2008-06-20 / Top Stories

Select Boardwalk Repairs Coming Soon

By Nicholas Briano

Select portions of the boardwalk will get some much needed repairs this summer and could eventually lead to a full scale overhaul using a combination of different materials.
Many who frequent Rockaway's six miles of boardwalk know that it's in dire condition and in much need of repairs. While a full-scale overhaul and reconstruction isn't yet in order, there are several places along the peninsula where new materials will be tested to repair damaged structures.

The testing of new materials on Rockaway's boardwalk is a result of Mayor Bloomberg's sustainability effort, a pilot project aimed at eliminating the city's dependency on tropical hardwoods, of which Rockaway's boardwalk is currently constructed.

The tropical hardwood boardwalk that has stood for more than 100 years will not be completely replaced at this time. Instead, the repaired sections of boardwalk will feature three options that could determine what the boardwalk will look like in the future.

The plan, presented to Community Board 14 last week by Kevin Quinn, team leader of Queens Capital Projects and Jill Weber, Parks Administrator of the Rockaways, is to install concrete planks on top of the existing timber piles. The top of boardwalk with then have either, painted concrete, plastic lumber, or the traditional hardwood.

The hardwood deck would still be permitted under Bloomberg's plan because the concrete base put in place would significantly reduce the amount of hardwood used in the overall project, but the hardwood deck would cost the most money.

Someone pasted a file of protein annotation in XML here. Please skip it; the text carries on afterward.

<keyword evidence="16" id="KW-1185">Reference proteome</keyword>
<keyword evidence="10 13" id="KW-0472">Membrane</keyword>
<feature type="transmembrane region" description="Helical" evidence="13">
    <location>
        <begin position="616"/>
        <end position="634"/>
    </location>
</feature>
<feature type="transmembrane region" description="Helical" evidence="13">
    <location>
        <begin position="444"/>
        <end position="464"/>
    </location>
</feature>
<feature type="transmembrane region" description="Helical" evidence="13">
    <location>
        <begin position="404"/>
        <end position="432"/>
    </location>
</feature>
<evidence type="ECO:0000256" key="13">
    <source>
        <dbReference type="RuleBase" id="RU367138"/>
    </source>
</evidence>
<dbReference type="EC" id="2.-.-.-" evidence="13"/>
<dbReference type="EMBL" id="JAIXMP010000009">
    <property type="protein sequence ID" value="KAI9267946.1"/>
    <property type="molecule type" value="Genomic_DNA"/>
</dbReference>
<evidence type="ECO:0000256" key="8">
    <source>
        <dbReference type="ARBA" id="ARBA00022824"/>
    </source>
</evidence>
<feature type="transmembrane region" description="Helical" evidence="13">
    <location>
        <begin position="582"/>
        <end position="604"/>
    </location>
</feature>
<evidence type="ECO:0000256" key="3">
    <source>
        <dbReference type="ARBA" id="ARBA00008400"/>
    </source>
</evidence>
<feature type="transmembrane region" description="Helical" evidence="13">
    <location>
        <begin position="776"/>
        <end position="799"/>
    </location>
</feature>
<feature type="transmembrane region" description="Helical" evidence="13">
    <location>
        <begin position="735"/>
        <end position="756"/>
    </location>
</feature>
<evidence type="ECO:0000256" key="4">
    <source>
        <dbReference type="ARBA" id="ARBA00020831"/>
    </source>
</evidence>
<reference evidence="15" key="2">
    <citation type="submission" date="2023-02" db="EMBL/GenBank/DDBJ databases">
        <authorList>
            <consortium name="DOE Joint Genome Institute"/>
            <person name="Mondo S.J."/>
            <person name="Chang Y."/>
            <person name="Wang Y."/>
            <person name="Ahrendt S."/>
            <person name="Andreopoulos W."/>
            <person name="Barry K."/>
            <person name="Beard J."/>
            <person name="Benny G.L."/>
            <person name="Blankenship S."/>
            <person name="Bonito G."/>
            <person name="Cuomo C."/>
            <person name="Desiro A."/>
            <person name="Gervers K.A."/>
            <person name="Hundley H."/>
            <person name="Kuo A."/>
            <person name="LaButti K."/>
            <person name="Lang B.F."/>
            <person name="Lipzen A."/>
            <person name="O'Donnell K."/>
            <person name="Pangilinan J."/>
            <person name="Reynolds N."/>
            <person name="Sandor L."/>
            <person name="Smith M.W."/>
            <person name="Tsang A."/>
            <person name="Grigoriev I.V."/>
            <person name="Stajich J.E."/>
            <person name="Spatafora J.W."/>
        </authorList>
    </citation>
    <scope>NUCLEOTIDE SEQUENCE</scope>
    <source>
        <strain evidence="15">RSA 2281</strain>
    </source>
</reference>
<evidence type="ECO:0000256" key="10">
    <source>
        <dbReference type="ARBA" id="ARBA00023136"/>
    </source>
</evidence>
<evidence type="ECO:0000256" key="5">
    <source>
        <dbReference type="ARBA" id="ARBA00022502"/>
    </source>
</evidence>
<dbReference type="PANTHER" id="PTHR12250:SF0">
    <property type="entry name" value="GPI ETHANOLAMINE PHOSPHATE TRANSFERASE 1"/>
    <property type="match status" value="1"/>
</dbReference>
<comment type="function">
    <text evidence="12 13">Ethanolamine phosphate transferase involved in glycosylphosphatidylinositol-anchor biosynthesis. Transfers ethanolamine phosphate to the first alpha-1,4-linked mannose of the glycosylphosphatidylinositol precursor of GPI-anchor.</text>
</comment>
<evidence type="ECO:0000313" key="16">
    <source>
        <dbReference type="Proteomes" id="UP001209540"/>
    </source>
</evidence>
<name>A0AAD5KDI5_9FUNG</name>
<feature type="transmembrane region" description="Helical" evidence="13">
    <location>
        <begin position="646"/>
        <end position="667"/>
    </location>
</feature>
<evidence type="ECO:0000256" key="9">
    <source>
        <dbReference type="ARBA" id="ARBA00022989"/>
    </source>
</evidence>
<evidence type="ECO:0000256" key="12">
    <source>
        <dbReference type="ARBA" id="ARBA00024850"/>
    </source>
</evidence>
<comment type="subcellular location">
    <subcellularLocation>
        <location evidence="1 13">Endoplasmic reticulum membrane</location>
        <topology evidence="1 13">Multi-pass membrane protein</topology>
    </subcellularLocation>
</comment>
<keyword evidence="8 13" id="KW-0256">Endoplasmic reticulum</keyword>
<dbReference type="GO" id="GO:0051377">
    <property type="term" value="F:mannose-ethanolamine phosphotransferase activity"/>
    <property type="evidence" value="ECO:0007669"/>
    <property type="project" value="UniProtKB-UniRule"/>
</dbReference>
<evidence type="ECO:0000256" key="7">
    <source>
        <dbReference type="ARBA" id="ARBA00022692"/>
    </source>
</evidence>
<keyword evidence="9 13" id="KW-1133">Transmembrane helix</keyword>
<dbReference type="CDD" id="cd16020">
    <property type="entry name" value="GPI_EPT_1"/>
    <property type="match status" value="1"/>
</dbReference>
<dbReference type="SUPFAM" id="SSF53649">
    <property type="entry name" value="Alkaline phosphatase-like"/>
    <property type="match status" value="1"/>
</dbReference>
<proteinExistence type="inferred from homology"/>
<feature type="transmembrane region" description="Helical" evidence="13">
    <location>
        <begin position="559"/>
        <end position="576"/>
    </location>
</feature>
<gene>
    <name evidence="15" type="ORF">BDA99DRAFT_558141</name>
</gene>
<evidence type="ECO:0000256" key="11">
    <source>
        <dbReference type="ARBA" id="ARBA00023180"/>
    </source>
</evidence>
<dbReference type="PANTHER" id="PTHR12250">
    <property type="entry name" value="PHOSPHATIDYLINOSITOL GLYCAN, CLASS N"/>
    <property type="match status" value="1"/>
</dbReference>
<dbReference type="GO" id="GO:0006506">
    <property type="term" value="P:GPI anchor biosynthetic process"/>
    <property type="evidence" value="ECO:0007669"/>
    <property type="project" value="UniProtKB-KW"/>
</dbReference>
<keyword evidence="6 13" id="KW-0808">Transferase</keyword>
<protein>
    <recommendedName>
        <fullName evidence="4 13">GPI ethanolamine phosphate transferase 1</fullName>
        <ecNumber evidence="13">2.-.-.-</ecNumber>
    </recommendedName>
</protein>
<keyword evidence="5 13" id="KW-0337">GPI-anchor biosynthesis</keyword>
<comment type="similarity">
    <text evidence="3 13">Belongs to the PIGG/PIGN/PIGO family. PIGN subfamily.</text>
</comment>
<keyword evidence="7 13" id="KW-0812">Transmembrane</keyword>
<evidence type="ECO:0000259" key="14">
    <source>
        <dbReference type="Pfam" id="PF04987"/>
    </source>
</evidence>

The Department of Parks and recreation has allocated a total of $1.4 million thus far to repair sections of the crumbling and collapsing boardwalk. Work is scheduled to start as early as July 1. The $1.4 million is separated between two contracts. $550,000 of that money for repairs was secured by City Councilmember Joseph Addabbo, Jr. and Borough President Helen Marshall.

A spokesperson for the Department of Parks and Recreation, Philip Abramson, says that the repairs funded by the elected officials will be the last using the traditional materials.

"The Queens Borough President provided money for adding new ramps and Councilmember Addabbo allocated money to replace the fascia boards," he said in a written statement.

Weber said at the CB14 meeting that the boardwalk near the playground on Beach 81 Street will be the first site for repairs, mainly because of safety concerns for the children.

Other notable sites where you could see repairs occurring in the next several months are Beach 101 Street, Beach 104 to Beach 106, Beach 77 to Beach 81, Beach 44 to Beach 60, Beach 23 to Beach 27. New fascia boards are also planned for Beach 73 to Beach 78, Beach 87 to Beach 90 Street, and Beach 96 to Beach 99.

That is all dependent of how far the money will take them.

Jonathan Gaska, district manager of Community Board 14, proposed a different idea. He believes that the concrete base makes sense, but instead of the above mentioned option, he would like to see a hardwood and brick combination that would mirror other boardwalks along the east coast.

"One thing is for certain. You want something that will last," he said. "The hybrid of brick and wood is a happy medium, I think."

"Either way the proposition is an expensive one," Gaska said.

The $1.4 million is expected to dry up exceptionally fast, depending of which materials are eventually used for the repairs.

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